But though Ogun had accepted the chieftaincy over the orishas, he was above all else a hunter. And so when the knowledge of he forge had been given out, he clothed himself in the skins of animals he had lolled and returned to the forest to get game. He was gone many days. Life in the forest was hard. He slept on the ground or in trees. He pursued the animals a great distance, arriving at last at a place called Oke-Umo, near where the city of Ilesha now stands. There he caught up with his game. He killed many animals, skinned them and cut up the meat. After that he returned home. When he came out of the forest he was dirty, his hair was matted, and the skins he wore were smeared and spotted with the blood of his game.
The orishas saw him arriving. They said: “Who is this dirty stranger coming from the forest? Surely it is not Ogun, whom we selected to be our chief?” They were displeased with Ogun. They said: “A ruler should appear in dignity. His clothes should be clean. His hair should be oiled and combed. How then can we acknowledge this unclean person as the one who rules us?”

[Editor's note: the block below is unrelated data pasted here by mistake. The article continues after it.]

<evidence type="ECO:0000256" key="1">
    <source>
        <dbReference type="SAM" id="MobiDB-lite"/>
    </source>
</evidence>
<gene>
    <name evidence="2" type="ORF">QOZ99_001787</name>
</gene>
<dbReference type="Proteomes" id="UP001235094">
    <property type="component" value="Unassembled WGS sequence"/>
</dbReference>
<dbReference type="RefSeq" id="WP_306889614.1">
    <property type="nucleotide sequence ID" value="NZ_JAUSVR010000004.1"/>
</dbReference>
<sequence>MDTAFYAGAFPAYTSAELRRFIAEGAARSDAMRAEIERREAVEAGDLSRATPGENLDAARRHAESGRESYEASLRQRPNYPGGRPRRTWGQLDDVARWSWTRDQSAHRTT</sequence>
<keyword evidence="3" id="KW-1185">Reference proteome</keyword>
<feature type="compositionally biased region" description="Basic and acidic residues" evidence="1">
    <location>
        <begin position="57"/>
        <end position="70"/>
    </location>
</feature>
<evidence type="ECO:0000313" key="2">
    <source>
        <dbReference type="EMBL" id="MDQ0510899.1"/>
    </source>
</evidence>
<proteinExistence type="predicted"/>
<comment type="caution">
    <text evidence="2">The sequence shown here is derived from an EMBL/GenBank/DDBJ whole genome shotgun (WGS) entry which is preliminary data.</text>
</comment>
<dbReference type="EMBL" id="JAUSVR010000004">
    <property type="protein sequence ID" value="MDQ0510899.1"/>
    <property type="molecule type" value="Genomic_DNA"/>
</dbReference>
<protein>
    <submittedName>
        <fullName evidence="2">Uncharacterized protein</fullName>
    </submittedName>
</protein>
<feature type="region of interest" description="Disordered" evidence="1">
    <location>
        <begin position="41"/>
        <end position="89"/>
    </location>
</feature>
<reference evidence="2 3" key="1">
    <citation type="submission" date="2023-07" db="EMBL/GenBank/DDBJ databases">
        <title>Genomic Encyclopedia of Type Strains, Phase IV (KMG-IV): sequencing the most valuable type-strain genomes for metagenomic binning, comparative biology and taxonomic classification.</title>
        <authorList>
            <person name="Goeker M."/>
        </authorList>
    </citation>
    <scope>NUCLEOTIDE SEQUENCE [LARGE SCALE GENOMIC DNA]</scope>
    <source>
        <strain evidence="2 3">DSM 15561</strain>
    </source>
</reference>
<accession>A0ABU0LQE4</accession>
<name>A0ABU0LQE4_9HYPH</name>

The orishas turned away from Ogun. They went to his house, saying to him: “We expressed faith in you by making you our Oba. But now you are indistinguishable from the lowliest hunter, and the air around you reeks of dead flesh. What we gave we now take away. You are our Oba no longer.”
Ogun said: “When you needed the secret of iron you came begging me to be your chief. Now that you have iron you say that I smell of the hunt.”
The other orishas went away. Ogun took off his hunting clothes made of animal skins. He bathed, and when he was clean he put on clothes made of palm fronds. He gathered his weapons and departed. At a distant place called Ire he built a house under an akoko tree, and there he remained.
The human beings who had received the secret of iron from Ogun did not forget him. In December of every year they celebrate, in his honor, the festival of Iwude-Ogun. Hunters, warriors and blacksmiths, and many others as well, make sacrifices to Ogun as their special protector.
They offer food at the foot of an akoko tree. They call him Ogun Onire, meaning Ogun the Owner of the Town of Ire. And they display animal skins and palm fronds in memory of how Ogun was rejected by the other orishas after he had given them the knowledge of the forge.